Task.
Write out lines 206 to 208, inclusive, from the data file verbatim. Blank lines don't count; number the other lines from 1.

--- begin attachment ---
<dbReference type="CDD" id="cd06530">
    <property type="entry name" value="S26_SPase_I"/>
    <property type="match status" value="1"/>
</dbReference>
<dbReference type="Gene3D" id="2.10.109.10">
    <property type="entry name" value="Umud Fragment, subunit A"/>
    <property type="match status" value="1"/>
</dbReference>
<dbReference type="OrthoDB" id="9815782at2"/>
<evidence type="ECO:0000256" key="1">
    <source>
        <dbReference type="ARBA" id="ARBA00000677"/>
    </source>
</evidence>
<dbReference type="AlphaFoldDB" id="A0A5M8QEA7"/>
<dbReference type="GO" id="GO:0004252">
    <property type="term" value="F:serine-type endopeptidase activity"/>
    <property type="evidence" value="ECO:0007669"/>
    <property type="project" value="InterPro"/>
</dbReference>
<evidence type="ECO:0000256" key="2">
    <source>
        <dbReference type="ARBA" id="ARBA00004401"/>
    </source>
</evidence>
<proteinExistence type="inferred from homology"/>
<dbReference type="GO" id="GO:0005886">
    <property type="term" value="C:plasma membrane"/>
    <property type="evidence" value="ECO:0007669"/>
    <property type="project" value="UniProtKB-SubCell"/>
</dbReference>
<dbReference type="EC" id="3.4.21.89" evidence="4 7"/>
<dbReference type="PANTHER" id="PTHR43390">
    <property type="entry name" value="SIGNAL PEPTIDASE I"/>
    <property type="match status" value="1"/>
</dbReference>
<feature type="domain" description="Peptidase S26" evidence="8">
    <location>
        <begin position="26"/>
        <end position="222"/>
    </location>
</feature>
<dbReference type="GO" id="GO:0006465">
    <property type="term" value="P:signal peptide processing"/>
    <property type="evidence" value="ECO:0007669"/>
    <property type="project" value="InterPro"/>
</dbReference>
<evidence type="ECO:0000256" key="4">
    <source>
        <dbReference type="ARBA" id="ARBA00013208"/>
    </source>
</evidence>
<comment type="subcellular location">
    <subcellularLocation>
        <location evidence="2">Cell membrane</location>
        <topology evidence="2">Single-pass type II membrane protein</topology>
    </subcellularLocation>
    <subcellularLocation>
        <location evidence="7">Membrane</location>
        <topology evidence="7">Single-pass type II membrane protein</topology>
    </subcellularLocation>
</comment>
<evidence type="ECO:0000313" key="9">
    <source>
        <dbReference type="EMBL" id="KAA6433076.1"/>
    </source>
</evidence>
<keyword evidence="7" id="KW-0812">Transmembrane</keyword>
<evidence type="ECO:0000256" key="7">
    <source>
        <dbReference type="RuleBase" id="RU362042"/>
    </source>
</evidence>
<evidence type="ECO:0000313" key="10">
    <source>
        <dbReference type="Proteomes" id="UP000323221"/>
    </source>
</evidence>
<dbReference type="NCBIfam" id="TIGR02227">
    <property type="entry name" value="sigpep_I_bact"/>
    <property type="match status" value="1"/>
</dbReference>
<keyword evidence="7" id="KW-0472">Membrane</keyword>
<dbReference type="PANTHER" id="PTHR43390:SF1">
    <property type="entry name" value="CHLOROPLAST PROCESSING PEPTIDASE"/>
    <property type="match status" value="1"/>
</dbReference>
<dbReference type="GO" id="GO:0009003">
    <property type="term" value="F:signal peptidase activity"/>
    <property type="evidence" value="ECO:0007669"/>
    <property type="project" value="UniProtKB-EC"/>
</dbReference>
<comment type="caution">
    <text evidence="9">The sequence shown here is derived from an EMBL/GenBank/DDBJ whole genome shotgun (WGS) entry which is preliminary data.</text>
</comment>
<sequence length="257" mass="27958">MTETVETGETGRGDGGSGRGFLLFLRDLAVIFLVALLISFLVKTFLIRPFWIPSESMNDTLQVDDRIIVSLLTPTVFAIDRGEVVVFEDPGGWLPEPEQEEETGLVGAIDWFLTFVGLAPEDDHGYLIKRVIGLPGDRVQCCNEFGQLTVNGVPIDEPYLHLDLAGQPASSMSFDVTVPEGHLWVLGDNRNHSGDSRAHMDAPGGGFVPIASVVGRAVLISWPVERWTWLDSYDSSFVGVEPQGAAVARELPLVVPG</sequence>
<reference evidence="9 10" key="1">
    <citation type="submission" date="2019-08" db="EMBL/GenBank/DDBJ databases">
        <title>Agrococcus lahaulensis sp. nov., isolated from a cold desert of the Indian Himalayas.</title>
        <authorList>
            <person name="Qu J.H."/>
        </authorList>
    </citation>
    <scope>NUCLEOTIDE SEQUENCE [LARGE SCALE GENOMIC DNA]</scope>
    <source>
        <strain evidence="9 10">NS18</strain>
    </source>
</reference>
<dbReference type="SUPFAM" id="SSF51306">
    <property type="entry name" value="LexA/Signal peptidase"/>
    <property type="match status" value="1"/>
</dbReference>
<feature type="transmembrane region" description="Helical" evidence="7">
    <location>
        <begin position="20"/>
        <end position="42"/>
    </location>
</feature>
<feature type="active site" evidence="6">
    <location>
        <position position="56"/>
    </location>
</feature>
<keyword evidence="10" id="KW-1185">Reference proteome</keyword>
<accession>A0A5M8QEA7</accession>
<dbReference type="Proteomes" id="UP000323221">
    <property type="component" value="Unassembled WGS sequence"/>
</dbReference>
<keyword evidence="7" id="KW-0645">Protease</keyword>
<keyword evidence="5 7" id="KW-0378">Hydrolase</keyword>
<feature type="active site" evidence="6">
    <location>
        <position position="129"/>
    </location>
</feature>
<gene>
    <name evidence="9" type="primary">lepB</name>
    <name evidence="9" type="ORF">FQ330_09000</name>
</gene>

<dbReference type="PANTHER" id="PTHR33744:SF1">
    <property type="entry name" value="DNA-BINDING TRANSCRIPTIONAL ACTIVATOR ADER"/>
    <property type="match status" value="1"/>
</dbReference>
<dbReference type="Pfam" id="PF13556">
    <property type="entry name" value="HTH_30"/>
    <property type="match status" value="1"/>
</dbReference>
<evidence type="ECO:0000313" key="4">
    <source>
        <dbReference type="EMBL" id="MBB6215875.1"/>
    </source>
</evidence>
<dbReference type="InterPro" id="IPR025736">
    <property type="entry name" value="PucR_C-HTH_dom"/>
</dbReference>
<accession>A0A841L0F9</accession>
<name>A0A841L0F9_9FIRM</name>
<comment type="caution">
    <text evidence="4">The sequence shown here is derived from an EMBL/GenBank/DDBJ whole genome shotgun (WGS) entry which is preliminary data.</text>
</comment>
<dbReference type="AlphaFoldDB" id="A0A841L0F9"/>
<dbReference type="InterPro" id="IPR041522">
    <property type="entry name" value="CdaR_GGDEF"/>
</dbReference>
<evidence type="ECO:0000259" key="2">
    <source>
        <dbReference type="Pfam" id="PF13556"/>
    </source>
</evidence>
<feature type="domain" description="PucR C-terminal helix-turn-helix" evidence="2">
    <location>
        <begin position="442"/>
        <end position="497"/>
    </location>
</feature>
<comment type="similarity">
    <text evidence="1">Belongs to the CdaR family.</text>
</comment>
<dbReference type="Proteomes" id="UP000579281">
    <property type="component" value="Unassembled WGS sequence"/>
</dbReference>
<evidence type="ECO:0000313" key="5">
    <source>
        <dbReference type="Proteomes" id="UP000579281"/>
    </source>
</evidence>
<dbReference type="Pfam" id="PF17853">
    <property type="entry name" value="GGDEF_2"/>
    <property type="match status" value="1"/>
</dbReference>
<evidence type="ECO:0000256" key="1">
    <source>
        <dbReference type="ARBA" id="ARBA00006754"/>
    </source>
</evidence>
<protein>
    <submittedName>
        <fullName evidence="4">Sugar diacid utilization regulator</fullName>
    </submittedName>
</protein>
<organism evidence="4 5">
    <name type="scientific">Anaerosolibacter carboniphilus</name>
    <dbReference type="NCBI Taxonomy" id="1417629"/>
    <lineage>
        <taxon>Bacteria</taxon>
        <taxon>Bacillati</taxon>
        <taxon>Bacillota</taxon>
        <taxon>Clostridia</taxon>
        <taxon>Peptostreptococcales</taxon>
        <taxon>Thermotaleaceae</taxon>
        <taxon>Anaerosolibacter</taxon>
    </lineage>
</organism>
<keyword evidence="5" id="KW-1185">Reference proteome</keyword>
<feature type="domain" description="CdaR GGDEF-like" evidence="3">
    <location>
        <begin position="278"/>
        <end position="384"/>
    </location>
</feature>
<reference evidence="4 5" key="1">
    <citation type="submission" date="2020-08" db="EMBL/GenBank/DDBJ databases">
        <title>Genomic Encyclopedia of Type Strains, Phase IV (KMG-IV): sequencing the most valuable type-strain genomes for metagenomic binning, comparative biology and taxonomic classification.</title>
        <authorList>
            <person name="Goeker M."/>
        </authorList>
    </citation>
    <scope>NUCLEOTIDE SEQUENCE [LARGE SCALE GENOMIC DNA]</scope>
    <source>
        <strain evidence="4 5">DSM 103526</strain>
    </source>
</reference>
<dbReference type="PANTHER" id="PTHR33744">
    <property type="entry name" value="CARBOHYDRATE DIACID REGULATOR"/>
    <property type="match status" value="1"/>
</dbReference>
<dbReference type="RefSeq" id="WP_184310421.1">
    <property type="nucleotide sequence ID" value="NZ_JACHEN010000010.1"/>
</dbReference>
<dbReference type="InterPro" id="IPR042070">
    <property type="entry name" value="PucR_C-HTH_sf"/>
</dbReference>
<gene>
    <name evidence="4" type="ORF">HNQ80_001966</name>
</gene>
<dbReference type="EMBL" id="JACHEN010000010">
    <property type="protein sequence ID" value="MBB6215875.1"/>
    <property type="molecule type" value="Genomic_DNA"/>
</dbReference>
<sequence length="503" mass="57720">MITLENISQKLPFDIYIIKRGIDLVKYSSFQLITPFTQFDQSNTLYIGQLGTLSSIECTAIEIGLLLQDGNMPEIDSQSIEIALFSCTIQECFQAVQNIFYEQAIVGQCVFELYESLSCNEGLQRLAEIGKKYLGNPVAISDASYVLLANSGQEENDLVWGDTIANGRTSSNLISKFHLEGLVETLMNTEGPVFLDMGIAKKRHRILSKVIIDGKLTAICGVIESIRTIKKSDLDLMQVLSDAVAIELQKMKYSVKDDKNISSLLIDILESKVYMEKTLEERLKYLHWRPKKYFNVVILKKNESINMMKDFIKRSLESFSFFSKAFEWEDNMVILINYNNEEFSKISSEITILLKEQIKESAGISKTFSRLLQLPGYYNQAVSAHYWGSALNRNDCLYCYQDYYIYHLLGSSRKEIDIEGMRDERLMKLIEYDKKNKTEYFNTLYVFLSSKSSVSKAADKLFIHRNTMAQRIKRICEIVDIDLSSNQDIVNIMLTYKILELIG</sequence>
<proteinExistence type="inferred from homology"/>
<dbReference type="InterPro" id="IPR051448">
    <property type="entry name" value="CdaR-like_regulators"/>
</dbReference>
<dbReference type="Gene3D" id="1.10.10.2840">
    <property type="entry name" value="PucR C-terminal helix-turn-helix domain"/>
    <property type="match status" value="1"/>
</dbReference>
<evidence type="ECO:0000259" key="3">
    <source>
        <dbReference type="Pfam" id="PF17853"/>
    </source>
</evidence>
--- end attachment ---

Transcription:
        <taxon>Bacillati</taxon>
        <taxon>Bacillota</taxon>
        <taxon>Clostridia</taxon>